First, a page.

School District of Harrisburg Superintendent Eric Turman said in a statement that the students involved in the fight could face suspension or expulsion.
The incident occurred around noon, Turman said.
“An incident like this is extremely upsetting and troubling for our entire school community,” he said. “Acts of violence and/or inappropriate behavior simply will not be tolerated on school property.”
Turman went on to say that the district will impose “the most serious” disciplinary actions possible under the student code of conduct and discipline code and that the students involved in the fight could be suspended or expelled.
The superintendent also said that the district met with Mayor Wanda Williams on Wednesday, as well as the Harrisburg Bureau of Police, to “establish a partnership to provide additional support” at the high school.
The City of Harrisburg spoke more about the partnership on Thursday afternoon.
“We’ve all seen the video at this point,” Matt Maisel, director of communications for the City of Harrisburg said. “It’s terrible, I think the phrase Commissioner Carter used was it’s unconscionable what happened, the magnitude of what happened the other day. That’s a call to action for us to get involved.”
City police officers will now be doing more check-ins at the John Harris campus. Additional patrols will be available to other buildings within the district upon request, as well.
“The number one commitment for this administration, for Mayor Williams who is big on education, [is] making sure the students there have an environment that is safe and community-driven in order for them to receive quality learning,” Maisel went on.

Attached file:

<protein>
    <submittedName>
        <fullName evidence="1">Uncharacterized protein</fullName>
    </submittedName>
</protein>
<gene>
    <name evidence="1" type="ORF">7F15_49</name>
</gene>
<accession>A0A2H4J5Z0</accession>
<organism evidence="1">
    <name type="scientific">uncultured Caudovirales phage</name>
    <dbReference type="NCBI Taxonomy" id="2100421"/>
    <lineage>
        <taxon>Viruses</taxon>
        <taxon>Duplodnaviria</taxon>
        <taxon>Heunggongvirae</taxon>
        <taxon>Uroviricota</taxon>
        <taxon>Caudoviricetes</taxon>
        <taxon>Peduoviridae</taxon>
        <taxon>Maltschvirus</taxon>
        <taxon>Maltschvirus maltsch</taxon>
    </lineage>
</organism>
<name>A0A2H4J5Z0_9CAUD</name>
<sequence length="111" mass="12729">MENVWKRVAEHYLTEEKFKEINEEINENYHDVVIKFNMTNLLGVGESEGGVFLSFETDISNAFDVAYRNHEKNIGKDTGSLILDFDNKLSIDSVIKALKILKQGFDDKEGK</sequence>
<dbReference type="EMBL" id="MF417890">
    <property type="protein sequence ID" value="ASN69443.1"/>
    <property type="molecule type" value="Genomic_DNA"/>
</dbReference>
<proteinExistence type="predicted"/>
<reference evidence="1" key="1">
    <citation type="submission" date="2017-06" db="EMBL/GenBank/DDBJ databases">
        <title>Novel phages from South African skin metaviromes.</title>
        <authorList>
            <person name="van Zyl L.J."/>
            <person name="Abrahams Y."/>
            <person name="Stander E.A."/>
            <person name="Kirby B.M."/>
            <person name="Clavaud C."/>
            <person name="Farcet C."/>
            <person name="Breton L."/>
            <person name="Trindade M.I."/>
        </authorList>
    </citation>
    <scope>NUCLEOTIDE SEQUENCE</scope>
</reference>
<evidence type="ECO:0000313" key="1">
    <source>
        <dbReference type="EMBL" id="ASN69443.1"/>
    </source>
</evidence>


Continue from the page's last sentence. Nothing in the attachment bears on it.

City representatives say the district realized it wasn’t equipped to handle this kind of incident.
Harrisburg police have now offered to train school security staff to properly deal with situations like Wednesday’s fight, too.
“They go through police academies, they deal with certain levels of risk management and fight areas where security officers might not be professionally trained in,” Maisel told FOX43.
Dr. Kevin Dolphin, who runs Breaking the Chainz, a Harrisburg-based grassroots organization that works with at-risk youth, says the increase in violence among the city’s youth is disheartening.
“It’s sad that the violence continues to increase and the teachers, students, parents, [and] the community are faced with situations, and many people don’t know how to deal with it,” he said.
He also said it will take a joint effort from the city, community groups, and the school district to make a difference.
“We first have to work with the students’ mentality because if we don’t get them to see things in a different light, they’re going to reject and oppose authoritative figures,” Dr. Dolphin went on.
In the superintendent’s letter, he said the district recently hired a director of school police officers that will focus on “bridging and building relationships” between the district, law enforcement, students, families, and the “broader school community.”
Turman concluded his statement by adding that the district is offering counseling and support services to students this week in response to the incident, and asked the families of students in the district for their support during this difficult time.
City police said Thursday the injured student was home recovering.
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